Full Content is available to subscribers

Subscribe/Learn More  >

Determination and Verification of Silicon Die Strength Using Ball-Breaker Test

[+] Author Affiliations
Pei-Chi Chen, Shin-Yueh Yang, Kuo-Ning Chiang

National Tsing Hua University, HsinChu, Taiwan, R.O.C.

Paper No. IPACK2011-52200, pp. 299-305; 7 pages
  • ASME 2011 Pacific Rim Technical Conference and Exhibition on Packaging and Integration of Electronic and Photonic Systems
  • ASME 2011 Pacific Rim Technical Conference and Exhibition on Packaging and Integration of Electronic and Photonic Systems, MEMS and NEMS: Volume 1
  • Portland, Oregon, USA, July 6–8, 2011
  • ISBN: 978-0-7918-4461-8
  • Copyright © 2011 by ASME


3D or stacked-die packages are becoming increasingly popular in the electronic packaging industry because of the current market demand for cheaper and smaller products with high performance characteristics. As a result, the IC silicon wafers have to be grinded through wafer-thinning processes to achieve greater packaging density. However, it is possible to induce crack of the chips during stacking process or in the use of the device. Therefore, this study aims to determine the die strength of (1 0 0) silicon which can provide to designers for reliability of the die. Several methods have already been adopted to determine the strength of silicon die. These methods include three-point bending test (3PB), four-point bending test (4PB) and ball-breaker test. However, 3PB and 4PB have difficulty for application not only in experiment set ups and silicon die sample preparation aspects but also in actual use because of their sensitivity to both edge and surface defects. Therefore, the ball-breaker test is then proposed in this study to measure the maximum allowable force of silicon die. Meanwhile, comparing with experiment data, the finite element method (FEM) analysis using commercial software ANSYS/LSDYNA3D® are introduced to determine the silicon die strength. Moreover, the 3D model of the ball-breaker test is verified through the Hertzian contact theory. The effect of the thickness on silicon die strength and the failure modes are also discussed in this study. As the applied force increases, the crack appears on the edge of the contact area on the top surface and flare out within the die. However, the radial crack occurs on the bottom surface while the bending effect on the bottom side of the test die has become significant as the die thickness decreases. The early failure may occur at the position and then crack through the top surface causing the die breakage. In other words, the determined strength in this experiment decreases as the thickness of test die becomes increasingly thin. Furthermore, the simulation results show that the allowable force of silicon dies increases as the softer foundation material is applied while the bending behavior is not significant. However, the breakage of the thinner test die placed on the softer material is much easier to happen because the tensile stress on the bottom surface resulting from the bending behavior increases rapidly and significantly influences the die breakage.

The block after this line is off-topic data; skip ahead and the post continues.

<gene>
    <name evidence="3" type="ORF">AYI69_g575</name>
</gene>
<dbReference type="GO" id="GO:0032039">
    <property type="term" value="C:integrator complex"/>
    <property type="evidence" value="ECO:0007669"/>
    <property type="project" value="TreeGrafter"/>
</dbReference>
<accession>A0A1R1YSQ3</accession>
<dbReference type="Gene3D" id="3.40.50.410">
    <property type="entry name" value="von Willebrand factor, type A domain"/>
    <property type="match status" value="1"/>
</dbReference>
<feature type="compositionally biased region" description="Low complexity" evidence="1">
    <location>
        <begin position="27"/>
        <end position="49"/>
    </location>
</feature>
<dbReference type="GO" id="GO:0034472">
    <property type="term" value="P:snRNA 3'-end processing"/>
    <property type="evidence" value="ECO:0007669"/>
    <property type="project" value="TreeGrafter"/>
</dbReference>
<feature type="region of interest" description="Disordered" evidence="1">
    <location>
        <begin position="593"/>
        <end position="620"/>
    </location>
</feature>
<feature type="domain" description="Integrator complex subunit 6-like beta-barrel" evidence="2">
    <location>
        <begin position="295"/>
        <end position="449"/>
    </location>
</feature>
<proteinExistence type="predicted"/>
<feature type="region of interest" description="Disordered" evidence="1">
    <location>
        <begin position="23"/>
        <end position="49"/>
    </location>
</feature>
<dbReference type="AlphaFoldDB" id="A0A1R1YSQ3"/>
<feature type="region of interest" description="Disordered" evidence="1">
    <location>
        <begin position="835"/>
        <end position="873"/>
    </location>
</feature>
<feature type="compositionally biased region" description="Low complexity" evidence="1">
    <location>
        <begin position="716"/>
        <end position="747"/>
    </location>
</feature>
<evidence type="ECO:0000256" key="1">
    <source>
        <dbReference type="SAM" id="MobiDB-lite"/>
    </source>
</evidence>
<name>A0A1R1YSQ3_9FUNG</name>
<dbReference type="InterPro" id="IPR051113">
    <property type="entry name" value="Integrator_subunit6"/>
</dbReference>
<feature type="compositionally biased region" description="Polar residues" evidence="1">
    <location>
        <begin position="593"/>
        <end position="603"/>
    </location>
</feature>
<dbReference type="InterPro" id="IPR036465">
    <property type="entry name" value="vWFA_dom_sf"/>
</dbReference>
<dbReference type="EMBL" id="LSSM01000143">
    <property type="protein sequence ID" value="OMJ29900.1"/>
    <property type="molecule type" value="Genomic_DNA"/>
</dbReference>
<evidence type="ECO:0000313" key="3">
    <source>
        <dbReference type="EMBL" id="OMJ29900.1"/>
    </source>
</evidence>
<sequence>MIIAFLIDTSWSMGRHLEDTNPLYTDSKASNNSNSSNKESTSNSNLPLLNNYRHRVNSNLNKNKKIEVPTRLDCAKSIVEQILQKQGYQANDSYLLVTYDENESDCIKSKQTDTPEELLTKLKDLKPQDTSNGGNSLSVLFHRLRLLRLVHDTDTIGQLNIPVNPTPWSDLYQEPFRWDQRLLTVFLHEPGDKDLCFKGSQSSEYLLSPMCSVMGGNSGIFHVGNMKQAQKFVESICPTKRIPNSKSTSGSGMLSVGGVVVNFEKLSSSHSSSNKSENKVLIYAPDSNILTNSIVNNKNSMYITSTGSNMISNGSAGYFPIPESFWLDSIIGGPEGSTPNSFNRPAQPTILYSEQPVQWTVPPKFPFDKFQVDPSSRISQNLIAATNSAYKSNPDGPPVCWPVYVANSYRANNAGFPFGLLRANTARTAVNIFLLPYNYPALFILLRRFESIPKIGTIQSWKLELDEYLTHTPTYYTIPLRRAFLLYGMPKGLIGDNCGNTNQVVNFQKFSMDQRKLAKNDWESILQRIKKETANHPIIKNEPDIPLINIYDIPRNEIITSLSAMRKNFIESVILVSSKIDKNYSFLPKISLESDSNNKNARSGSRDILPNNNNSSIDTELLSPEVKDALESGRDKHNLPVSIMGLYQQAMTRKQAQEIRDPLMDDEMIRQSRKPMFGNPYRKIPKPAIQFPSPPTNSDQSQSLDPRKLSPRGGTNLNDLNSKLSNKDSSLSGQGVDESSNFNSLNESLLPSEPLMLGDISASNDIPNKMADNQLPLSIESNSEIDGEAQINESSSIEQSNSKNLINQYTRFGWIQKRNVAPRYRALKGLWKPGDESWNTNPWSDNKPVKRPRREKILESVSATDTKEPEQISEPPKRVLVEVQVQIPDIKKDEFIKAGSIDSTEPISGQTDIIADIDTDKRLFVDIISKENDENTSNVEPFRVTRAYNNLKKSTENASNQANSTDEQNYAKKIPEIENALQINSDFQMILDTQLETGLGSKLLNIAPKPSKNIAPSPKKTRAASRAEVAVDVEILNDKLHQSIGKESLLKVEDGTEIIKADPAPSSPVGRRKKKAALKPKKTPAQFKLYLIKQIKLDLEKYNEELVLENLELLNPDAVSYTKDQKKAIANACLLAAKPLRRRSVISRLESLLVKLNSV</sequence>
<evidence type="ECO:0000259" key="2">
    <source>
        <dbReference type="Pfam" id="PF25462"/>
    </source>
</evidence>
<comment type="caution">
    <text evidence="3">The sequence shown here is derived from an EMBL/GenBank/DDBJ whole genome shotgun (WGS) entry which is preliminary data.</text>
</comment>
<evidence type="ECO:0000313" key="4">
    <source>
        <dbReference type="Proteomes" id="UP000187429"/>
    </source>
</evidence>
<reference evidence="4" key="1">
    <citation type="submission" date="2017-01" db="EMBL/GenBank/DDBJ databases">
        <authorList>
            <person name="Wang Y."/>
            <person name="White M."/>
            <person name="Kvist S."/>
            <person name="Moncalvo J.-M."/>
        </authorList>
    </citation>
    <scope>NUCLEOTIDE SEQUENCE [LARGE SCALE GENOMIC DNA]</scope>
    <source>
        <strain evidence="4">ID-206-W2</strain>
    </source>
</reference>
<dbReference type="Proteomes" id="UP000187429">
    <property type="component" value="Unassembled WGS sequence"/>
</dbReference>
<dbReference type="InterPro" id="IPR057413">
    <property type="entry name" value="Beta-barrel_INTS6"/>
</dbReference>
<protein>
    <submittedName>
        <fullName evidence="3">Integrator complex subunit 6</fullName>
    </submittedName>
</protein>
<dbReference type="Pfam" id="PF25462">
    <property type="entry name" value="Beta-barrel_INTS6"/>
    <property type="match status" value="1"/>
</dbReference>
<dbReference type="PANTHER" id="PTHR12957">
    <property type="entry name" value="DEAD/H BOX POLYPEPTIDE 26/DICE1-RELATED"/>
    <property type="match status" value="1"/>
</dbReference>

Copyright © 2011 by ASME
Topics: Silicon



Interactive Graphics


Country-Specific Mortality and Growth Failure in Infancy and Yound Children and Association With Material Stature

Use interactive graphics and maps to view and sort country-specific infant and early dhildhood mortality and growth failure data and their association with maternal

Citing articles are presented as examples only. In non-demo SCM6 implementation, integration with CrossRef’s "Cited By" API will populate this tab (http://www.crossref.org/citedby.html).

Some tools below are only available to our subscribers or users with an online account.

Related Content

Customize your page view by dragging and repositioning the boxes below.

Related eBook Content
Topic Collections

Sorry! You do not have access to this content. For assistance or to subscribe, please contact us:

  • TELEPHONE: 1-800-843-2763 (Toll-free in the USA)
  • EMAIL: asmedigitalcollection@asme.org
Sign In